The growing tensions between Iran and Saudi Arabia have a definite sectarian undertone, reflecting centuries of inter-religious rift between the majority Sunnis and the minority Shiites, who populate Iraq, Iran, Azerbaijan, and parts of Lebanon, Bahrain, and elsewhere in the Middle East. According to the recent reports, some 36 percent of the Middle East population is Shiite, the majority being Sunni; this figure is even more pronounced worldwide, with estimated 80 percent of the world’s 1.6 billion Muslims being Sunni, and roughly 200 million or so are Shiites, including the Alawites in Syria, considered an offshoot of Shiism.
As the current crusade against the Shiites by the terrorist group ISIS (Daesh), which has been blowing up Shiite mosques and sanctioning the genocidal eradication of Shiites, vividly shows, we are witnessing a horrific new chapter in sectarian conflict in the Muslim Middle East, in light of the formidable influence of the conservative Wahhabi brand dominating Saudi Arabia and beyond. The mostly Sunni Syrian opposition, backed by Riyadh, represent a microcosm of a larger struggle by the Sunni majority to reverse the so-called “reassertion of Shiites” attributed to, first and foremost, the Islamic Revolution of 1979 and the rise of a Shiite theocracy in Iran.
But, of course, as far as the region’s long-repressed Shiite minority is concerned, the phenomenon of “reassertion” is first of all long overdue and timely response to centuries of oppression that still continues unabated in some corners, such as eastern Saudi Arabia and Bahrain, which was visited last week by US Secretary of State John Kerry for the first time, although without any mention of the atrocious human rights debacle in Bahrain; clearly, US prioritizes strategic interests above human rights concerns, just as it is completely oblivious to the relentless Saudi bombardment of Yemen’s civilian infrastructure for over a year now, decried by world’s rights organizations. The humanitarian catastrophe in Yemen is seemingly tolerated because, it is rationalized, the Yemeni Houthis are Zaidi Shiites and, therefore, primed for destruction.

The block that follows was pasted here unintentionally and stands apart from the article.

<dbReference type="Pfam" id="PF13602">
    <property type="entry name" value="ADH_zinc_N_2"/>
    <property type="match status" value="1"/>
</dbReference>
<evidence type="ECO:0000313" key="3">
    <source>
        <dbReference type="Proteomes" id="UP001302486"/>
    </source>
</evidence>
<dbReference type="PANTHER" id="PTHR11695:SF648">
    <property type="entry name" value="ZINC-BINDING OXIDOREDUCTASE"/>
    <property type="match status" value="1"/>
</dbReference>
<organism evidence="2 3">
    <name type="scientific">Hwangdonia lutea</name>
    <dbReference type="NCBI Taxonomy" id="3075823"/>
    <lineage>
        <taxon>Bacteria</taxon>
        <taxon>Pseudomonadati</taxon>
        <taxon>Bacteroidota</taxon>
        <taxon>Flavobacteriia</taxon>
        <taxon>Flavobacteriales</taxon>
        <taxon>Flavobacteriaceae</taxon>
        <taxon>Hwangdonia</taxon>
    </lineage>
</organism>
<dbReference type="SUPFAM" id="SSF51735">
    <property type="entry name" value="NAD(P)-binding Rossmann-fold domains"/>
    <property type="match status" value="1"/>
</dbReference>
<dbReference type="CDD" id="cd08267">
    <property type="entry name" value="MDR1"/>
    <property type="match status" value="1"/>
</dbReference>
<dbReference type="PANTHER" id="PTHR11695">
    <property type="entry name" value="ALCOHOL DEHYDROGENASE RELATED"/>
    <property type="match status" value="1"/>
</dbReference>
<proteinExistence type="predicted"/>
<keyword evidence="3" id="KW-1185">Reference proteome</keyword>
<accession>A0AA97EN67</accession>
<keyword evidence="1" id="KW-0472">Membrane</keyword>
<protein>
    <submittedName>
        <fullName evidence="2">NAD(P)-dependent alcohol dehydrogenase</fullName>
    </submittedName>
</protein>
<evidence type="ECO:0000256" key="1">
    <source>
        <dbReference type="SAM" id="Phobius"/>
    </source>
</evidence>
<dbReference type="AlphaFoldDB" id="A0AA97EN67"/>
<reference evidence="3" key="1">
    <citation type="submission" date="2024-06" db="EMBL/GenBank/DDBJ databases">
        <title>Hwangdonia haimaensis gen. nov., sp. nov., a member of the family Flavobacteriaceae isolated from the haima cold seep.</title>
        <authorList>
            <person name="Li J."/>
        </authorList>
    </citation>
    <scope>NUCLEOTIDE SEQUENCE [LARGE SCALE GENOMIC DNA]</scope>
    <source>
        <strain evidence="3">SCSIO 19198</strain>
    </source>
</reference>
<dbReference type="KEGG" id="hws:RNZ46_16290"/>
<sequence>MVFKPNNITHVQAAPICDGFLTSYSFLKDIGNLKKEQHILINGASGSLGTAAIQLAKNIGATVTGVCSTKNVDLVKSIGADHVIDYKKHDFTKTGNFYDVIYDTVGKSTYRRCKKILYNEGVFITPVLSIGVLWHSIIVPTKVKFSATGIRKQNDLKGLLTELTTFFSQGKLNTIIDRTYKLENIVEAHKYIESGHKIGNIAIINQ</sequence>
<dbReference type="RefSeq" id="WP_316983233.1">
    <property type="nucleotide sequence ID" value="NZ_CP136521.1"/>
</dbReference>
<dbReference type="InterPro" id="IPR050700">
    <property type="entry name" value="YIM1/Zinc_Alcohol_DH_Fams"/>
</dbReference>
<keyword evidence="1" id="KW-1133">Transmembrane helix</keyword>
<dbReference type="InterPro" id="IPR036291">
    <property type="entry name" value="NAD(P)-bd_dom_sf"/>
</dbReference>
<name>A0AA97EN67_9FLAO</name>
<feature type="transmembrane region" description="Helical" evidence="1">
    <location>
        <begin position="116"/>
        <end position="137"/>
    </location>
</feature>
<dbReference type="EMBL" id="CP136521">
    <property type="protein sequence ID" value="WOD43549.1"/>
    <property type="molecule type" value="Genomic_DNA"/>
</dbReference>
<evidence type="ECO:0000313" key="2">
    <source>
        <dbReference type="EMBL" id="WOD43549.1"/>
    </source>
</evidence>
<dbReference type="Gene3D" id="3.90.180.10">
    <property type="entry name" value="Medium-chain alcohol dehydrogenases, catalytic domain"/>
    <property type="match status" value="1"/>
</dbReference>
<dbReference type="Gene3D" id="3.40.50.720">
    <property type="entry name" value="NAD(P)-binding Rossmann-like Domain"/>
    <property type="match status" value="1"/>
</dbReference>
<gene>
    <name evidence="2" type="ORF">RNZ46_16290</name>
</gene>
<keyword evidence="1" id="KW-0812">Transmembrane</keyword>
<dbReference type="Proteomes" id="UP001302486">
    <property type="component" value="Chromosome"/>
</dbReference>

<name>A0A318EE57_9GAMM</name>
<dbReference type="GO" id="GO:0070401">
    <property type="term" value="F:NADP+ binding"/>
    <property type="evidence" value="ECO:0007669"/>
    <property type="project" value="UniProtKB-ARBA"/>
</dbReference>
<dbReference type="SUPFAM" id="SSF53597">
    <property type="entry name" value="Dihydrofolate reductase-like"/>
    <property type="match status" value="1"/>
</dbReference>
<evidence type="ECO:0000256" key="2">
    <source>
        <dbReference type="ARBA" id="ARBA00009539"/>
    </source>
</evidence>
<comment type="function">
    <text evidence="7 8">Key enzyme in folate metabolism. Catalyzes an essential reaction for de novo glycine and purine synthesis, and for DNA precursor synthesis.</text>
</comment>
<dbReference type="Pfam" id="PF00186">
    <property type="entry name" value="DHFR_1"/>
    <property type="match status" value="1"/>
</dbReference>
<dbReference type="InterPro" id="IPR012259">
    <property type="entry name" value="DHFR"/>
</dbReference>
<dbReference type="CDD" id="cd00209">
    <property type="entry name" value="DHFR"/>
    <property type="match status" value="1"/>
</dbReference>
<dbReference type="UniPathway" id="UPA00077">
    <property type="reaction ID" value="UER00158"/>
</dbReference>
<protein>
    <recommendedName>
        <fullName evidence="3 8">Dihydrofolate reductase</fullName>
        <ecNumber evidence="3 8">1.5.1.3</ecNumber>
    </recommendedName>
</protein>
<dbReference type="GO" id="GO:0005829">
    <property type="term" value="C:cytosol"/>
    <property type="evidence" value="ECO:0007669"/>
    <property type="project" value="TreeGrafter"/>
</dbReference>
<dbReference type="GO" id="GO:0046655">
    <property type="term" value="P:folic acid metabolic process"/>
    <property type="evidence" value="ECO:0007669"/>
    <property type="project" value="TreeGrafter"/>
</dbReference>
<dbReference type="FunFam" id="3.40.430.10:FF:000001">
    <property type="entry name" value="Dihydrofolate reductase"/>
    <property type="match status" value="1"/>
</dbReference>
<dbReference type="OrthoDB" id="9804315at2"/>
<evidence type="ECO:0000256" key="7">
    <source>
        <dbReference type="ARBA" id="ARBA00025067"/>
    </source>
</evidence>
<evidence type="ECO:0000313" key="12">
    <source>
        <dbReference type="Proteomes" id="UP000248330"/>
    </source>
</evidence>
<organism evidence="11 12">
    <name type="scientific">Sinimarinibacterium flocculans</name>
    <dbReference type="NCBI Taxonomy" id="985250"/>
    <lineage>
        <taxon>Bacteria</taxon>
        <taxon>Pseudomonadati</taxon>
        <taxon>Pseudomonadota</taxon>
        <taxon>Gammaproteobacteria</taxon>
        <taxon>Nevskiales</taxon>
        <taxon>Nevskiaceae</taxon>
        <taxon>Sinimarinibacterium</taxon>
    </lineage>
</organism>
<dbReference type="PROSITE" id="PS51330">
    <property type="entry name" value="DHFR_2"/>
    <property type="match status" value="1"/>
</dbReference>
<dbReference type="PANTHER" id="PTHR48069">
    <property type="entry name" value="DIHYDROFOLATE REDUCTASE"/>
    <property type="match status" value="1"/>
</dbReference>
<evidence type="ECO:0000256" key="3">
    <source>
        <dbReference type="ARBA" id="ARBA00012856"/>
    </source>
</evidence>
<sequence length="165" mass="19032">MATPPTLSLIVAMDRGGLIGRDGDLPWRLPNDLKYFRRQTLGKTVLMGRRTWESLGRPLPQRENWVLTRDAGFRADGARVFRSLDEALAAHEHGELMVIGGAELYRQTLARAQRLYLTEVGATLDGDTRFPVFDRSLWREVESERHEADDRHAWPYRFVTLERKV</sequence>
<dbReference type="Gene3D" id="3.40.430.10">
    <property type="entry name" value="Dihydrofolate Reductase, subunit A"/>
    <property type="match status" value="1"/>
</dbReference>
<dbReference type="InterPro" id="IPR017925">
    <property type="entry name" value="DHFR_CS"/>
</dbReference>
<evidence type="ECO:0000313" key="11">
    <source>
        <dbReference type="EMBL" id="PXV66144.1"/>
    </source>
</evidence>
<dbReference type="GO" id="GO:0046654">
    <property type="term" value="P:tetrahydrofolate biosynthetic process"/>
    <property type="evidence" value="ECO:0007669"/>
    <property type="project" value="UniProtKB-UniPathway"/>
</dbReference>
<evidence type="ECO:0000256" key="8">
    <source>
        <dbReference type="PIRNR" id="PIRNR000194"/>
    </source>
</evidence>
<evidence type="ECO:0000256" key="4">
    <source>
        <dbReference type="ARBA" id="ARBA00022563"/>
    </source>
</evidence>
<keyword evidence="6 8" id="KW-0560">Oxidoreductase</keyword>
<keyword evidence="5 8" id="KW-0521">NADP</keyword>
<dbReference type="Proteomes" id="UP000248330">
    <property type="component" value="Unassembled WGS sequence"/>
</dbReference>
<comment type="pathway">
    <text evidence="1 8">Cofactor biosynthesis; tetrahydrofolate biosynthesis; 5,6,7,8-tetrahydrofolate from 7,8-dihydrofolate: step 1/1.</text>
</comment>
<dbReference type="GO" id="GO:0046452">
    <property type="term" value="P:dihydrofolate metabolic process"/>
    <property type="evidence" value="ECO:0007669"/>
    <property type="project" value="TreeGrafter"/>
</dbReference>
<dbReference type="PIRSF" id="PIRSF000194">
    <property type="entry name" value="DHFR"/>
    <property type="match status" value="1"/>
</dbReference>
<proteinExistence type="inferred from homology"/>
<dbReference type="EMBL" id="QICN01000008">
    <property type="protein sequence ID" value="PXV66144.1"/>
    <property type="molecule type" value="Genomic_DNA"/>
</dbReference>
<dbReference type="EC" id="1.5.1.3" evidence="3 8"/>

Looking through the darkly glass, the present divide between Shiites and Sunnis will grow either worse or improve over time and, naturally, the big question is what can be done to stem the tide of sectarianism and create a more suitable climate for peaceful coexistence of all Muslims regardless of their sects? In a recent interview with the Atlantic, US President Obama observed: “”The competition between the Saudis and the Iranians –which has helped to feed proxy wars and chaos in Syria and Iraq and Yemen- requires us to say to our friends as well as to the Iranians that they need to find and effective way to share the neighborhood and institute some sort of cold peace.”